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In my view, the Christian religion is the most important and one of the first things in which all children, under a free government ought to be instructed... No truth is more evident to my mind than that the Christian religion must be the basis of any government intended to secure the rights and privileges of a free people.
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1828 Noah Webster Dictionary
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1828.mshaffer.comWord [sword]

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sword

SWORD, n.

1. An offensive weapon worn at the side, and used by hand either for thrusting or cutting.

2. Figuratively, destruction by war.

I will bring a sword upon you. Lev.26. Is.51.

3. Vengeance or justice.

She quits the balance, and resigns the sword.

4. Emblem of authority and power.

The ruler--beareth not the sword in vain. Rom.13.

5. War; dissension.

I came not to send peace, but a sword. Matt.10.

6. Emblem of triumph and protection.

The Lord--the sword of thy excellence. Deut.33.



Evolution (or devolution) of this word [sword]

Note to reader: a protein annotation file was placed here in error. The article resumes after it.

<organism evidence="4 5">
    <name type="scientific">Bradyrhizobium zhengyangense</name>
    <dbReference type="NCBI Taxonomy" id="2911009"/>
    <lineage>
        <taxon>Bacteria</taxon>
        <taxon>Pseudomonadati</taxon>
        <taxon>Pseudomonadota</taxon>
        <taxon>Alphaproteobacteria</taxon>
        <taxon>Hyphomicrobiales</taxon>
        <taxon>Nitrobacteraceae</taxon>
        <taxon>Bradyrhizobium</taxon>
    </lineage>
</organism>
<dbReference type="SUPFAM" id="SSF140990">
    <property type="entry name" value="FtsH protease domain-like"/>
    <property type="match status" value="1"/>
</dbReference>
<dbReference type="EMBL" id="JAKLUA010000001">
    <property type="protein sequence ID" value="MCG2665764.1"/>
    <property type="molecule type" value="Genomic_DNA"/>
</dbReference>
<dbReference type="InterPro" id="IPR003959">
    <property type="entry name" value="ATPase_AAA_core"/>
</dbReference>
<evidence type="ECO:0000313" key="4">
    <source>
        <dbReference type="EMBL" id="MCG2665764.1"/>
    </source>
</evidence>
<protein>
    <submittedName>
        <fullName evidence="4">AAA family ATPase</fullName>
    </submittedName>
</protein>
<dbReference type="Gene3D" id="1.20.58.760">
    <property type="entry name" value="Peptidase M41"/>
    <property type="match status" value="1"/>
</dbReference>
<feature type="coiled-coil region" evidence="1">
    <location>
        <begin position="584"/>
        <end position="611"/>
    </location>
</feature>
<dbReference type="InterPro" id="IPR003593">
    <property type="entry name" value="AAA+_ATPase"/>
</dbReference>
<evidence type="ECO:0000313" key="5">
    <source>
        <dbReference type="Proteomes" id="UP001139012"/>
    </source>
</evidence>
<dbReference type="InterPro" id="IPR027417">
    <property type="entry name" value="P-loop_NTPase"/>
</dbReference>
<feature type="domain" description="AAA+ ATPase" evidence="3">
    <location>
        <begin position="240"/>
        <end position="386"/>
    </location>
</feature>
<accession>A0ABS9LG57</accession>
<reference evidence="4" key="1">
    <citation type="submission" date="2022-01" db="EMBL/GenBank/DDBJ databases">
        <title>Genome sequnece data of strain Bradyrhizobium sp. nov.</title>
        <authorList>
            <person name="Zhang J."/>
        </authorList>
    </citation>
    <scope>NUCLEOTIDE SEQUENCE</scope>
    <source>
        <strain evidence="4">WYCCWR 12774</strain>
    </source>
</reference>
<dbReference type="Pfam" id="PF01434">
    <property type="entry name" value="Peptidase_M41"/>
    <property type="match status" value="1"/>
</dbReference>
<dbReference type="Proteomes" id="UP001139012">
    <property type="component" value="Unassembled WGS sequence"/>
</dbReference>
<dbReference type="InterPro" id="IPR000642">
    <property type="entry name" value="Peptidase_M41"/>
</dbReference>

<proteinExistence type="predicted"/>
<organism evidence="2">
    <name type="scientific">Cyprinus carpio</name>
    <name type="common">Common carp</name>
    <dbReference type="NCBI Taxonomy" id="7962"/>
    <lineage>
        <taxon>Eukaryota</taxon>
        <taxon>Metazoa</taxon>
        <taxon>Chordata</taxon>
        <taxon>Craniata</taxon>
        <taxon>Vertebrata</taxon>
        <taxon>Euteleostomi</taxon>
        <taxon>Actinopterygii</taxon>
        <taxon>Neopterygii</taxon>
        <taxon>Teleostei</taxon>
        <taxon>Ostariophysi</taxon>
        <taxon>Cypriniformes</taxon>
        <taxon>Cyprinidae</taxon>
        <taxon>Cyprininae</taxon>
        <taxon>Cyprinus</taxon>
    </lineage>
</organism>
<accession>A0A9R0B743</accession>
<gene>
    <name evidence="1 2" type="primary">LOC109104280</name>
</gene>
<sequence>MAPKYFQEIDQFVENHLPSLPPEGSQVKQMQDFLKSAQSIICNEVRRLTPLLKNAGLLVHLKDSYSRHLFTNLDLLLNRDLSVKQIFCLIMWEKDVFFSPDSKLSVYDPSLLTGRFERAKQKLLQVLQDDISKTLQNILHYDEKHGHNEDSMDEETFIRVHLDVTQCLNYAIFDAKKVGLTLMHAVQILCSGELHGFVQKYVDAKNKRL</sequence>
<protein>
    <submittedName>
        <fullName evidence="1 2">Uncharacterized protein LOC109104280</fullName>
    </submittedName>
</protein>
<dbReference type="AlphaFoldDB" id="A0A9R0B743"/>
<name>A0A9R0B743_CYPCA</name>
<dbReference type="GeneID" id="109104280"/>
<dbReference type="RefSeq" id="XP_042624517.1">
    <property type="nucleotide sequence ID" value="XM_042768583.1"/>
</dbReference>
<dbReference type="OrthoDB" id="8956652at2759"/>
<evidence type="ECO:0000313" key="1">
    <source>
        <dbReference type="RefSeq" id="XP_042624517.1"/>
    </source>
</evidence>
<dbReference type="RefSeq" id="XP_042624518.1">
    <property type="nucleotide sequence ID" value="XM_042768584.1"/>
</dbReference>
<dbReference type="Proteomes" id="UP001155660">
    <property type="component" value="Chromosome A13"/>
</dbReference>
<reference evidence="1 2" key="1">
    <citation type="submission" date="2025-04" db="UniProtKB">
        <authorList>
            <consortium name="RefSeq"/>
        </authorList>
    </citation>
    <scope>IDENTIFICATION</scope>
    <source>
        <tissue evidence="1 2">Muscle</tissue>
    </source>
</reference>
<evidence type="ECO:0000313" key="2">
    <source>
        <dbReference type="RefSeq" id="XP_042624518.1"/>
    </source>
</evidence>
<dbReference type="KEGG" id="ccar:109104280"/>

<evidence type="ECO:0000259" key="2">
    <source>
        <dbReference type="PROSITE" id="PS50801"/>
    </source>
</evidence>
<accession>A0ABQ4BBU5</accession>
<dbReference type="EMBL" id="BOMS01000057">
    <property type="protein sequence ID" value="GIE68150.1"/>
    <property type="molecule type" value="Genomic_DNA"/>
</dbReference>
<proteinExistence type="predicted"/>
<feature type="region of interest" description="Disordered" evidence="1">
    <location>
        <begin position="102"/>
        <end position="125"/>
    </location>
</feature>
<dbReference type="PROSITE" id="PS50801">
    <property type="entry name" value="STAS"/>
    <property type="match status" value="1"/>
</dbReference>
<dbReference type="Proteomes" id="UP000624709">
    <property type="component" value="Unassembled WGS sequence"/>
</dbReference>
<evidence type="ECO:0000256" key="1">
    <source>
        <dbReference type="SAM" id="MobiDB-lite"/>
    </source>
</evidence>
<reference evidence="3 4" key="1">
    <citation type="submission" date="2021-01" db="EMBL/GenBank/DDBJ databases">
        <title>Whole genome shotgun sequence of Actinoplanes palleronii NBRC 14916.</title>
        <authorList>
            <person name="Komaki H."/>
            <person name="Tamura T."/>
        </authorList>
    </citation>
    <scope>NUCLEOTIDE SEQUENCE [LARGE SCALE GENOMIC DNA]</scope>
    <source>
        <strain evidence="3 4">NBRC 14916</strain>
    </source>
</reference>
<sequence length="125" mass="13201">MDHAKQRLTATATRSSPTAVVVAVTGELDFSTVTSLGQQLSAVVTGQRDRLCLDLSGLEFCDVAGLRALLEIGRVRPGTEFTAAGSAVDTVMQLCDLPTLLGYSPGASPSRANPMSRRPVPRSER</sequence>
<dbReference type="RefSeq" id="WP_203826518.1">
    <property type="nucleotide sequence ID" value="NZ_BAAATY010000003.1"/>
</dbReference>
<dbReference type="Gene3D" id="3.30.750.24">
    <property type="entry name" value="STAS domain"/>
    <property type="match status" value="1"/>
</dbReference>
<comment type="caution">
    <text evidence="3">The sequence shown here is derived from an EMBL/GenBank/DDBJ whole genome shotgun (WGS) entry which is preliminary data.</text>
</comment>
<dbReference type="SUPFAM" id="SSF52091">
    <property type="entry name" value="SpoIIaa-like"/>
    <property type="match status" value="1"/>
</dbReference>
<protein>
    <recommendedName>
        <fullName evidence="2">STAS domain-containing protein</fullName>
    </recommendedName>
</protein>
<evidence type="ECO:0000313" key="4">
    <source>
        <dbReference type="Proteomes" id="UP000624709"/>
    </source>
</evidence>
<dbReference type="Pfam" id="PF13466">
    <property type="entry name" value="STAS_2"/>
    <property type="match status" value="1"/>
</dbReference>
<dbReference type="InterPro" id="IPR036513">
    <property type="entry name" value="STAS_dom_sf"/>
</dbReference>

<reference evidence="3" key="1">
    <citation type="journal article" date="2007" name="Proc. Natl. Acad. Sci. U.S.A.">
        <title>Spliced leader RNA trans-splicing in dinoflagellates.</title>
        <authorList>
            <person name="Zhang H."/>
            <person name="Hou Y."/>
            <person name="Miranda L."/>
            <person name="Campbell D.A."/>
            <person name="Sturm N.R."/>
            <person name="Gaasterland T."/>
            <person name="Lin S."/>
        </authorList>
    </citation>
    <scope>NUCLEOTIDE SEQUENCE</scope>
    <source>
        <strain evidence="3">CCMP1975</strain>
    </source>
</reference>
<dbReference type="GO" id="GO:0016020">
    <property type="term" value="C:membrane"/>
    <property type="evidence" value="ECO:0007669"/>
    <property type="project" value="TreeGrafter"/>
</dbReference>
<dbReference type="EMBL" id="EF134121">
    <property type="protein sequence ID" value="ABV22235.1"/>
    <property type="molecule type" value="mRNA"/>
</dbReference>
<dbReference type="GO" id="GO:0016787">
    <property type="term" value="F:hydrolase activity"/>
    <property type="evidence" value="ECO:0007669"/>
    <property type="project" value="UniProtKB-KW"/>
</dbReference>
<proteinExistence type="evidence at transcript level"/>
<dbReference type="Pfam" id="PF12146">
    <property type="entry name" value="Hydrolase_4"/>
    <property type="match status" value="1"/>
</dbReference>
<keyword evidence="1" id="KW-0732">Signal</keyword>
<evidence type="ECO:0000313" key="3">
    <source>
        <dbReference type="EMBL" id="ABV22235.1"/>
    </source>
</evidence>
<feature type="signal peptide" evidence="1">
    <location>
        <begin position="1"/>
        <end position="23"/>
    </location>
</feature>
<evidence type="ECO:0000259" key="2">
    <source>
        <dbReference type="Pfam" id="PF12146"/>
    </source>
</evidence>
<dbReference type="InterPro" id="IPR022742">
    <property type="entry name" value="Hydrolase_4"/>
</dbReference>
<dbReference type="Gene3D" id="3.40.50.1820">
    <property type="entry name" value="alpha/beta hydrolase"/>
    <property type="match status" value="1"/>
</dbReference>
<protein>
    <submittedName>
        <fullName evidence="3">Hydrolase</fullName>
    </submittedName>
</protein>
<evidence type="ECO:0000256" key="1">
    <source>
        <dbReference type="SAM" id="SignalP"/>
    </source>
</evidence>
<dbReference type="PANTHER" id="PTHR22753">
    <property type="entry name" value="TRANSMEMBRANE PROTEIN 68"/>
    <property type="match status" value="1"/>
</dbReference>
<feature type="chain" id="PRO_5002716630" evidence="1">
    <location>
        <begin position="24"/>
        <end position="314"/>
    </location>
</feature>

1828 Webster1844 Webster1913 Webster

SWORD, n.

1. An offensive weapon worn at the side, and used by hand either for thrusting or cutting.

2. Figuratively, destruction by war.

I will bring a sword upon you. Lev.26. Is.51.

3. Vengeance or justice.

She quits the balance, and resigns the sword.

4. Emblem of authority and power.

The ruler--beareth not the sword in vain. Rom.13.

5. War; dissension.

I came not to send peace, but a sword. Matt.10.

6. Emblem of triumph and protection.

The Lord--the sword of thy excellence. Deut.33.

SWORD, n. [Sax. sword, sweord; G. schwert; D. zwaard; Dan. sværd; Sw. svärd.]

  1. An offensive weapon worn at the aide, and used by hand either for thrusting or cutting.
  2. Figuratively, destruction by war. I will bring a sword upon you. – Lev. xxvi. Isa. li.
  3. Vengeance or justice. She quits the balance, and resigns the sword. – Dryden.
  4. Emblem of authority and power. The ruler-beareth not the sword in vain. – Rom. xiii.
  5. War; dissension. I came not to send peace but a sword. – Matth. x.
  6. Emblem of triumph and protection. The Lord … the sword of thy excellence. – Deut. xxxiii.

Sword